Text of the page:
Dictionary words vs Random Gibberish

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Re: Dictionary words vs Random Gibberish

Postby Lars » Mon Jan 13, 2014 6:50 am

"sun track marriage star jacket direct most first hot night" - for a cracker using a dictionary-attack mode, this is not a +50 character password, but a 10 word password. Yes it takes longer to go through the dictionary, but it's infinitely faster than having to crack say a +50 truly random character password.

I've enjoyed this debate and the articles, but I must get some sleep now. Will return in the morning. :)
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Re: Dictionary words vs Random Gibberish

Postby evilthought2 » Mon Jan 13, 2014 6:55 am

Just to summarize:

128 bit AES key can be written down as binary number (0s and 1s)
128 bit AES key be written as decimal number (0, 1, 2, 3, ... 9)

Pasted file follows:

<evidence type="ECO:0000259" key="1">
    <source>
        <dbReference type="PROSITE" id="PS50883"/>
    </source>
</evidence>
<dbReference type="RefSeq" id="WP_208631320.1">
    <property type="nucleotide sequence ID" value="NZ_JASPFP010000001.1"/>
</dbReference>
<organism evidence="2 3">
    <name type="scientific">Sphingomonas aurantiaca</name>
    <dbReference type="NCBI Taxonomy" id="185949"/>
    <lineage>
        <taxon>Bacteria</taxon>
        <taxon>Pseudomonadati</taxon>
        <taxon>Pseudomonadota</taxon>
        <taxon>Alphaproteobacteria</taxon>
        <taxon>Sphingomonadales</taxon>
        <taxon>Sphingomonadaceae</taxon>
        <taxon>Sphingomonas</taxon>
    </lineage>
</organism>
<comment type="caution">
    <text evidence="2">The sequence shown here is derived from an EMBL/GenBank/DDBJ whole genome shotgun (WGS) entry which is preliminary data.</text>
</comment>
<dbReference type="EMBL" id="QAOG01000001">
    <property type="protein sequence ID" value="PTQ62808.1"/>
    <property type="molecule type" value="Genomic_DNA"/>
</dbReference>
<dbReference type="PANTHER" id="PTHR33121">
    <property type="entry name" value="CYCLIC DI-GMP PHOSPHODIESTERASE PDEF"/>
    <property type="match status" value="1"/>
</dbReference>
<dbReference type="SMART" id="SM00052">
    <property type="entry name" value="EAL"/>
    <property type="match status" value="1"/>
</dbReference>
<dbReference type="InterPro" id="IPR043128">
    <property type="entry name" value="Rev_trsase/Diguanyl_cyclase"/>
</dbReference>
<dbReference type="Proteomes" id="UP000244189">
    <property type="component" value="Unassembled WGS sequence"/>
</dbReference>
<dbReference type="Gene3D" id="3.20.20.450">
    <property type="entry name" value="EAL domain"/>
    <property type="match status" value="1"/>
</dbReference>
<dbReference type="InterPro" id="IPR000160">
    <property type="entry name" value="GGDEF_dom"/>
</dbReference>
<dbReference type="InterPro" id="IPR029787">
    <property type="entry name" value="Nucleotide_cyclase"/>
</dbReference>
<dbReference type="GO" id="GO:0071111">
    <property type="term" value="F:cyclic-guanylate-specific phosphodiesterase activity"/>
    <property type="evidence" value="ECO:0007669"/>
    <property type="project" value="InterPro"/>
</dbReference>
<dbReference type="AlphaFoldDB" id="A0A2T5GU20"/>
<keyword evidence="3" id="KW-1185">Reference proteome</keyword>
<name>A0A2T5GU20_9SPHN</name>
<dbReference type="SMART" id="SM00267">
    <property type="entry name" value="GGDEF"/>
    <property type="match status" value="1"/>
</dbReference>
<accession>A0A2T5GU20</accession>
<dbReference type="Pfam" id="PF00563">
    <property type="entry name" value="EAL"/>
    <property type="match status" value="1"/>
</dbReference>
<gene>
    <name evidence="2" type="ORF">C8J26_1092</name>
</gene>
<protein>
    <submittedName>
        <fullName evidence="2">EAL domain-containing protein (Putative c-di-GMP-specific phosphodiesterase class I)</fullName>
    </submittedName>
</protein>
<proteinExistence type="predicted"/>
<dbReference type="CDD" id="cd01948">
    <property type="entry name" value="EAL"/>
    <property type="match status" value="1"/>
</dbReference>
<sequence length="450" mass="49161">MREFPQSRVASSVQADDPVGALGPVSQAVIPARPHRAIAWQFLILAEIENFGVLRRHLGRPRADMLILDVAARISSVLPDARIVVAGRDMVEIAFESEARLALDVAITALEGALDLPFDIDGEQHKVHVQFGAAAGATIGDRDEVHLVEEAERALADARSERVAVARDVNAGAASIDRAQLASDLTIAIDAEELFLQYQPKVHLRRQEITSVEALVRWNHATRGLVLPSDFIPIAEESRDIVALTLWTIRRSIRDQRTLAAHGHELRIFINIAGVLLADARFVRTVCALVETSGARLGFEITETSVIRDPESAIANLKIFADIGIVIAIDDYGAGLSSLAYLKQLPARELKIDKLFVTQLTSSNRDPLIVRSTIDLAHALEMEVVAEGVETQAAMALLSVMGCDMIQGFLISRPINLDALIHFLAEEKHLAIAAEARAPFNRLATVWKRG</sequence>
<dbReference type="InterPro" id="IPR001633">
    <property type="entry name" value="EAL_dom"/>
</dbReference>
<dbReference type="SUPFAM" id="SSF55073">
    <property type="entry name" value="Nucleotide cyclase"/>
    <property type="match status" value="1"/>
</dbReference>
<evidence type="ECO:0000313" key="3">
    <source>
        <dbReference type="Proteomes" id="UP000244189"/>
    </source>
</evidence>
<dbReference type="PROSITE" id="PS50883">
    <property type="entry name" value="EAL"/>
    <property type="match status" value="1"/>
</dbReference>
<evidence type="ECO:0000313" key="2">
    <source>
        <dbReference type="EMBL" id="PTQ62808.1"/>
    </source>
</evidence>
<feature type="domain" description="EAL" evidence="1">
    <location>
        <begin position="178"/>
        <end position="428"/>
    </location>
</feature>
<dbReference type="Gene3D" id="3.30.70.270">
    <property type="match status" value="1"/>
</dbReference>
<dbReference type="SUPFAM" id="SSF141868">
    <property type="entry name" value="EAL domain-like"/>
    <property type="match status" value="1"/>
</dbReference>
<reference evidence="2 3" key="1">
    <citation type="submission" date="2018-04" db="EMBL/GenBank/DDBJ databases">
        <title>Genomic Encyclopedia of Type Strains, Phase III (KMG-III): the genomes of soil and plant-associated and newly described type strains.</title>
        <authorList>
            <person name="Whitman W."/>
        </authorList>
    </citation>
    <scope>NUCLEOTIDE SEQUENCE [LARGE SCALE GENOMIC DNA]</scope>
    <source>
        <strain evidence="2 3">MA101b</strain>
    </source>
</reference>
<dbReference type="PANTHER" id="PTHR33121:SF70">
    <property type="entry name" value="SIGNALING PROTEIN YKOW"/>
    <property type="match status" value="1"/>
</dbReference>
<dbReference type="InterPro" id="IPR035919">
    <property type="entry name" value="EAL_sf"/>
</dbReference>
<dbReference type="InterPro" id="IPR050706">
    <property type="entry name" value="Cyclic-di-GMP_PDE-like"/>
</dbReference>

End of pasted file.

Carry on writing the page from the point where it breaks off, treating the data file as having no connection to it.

128 bit AES key be written in Hex format (0 to 9 + A to F letters).

In all cases it will remain just as strong no matter what format you use to represent that number.

Now Electrum program (cleverly) shows that you can also represent the same number with 12 words from a dictionary that has only 1626 simple words) in it.

This programmer uses this method since a human brain can remember 12 words much easier than numbers..

However, that AES key is still the same regardless if you represent it as binary, decimal, hex, or now with 12 words
Last edited by evilthought2 on Mon Jan 13, 2014 7:36 am, edited 1 time in total.
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Re: Dictionary words vs Random Gibberish

Postby evilthought2 » Mon Jan 13, 2014 7:04 am

Lars Wrote:"sun track marriage star jacket direct most first hot night" - for a cracker using a dictionary-attack mode, this is not a +50 character password, but a 10 word password. . :)


It's trillions of times stronger than 10 character password..

Lets compare 10 letter password vs 10 word password from small (easy to remember words) 3000 word dictionary.

There are only 26 letters from A to Z. 52 when you include caps and small letters, and 62 with numbers included.

62 is a much smaller number than 3000 (words in our dictionary).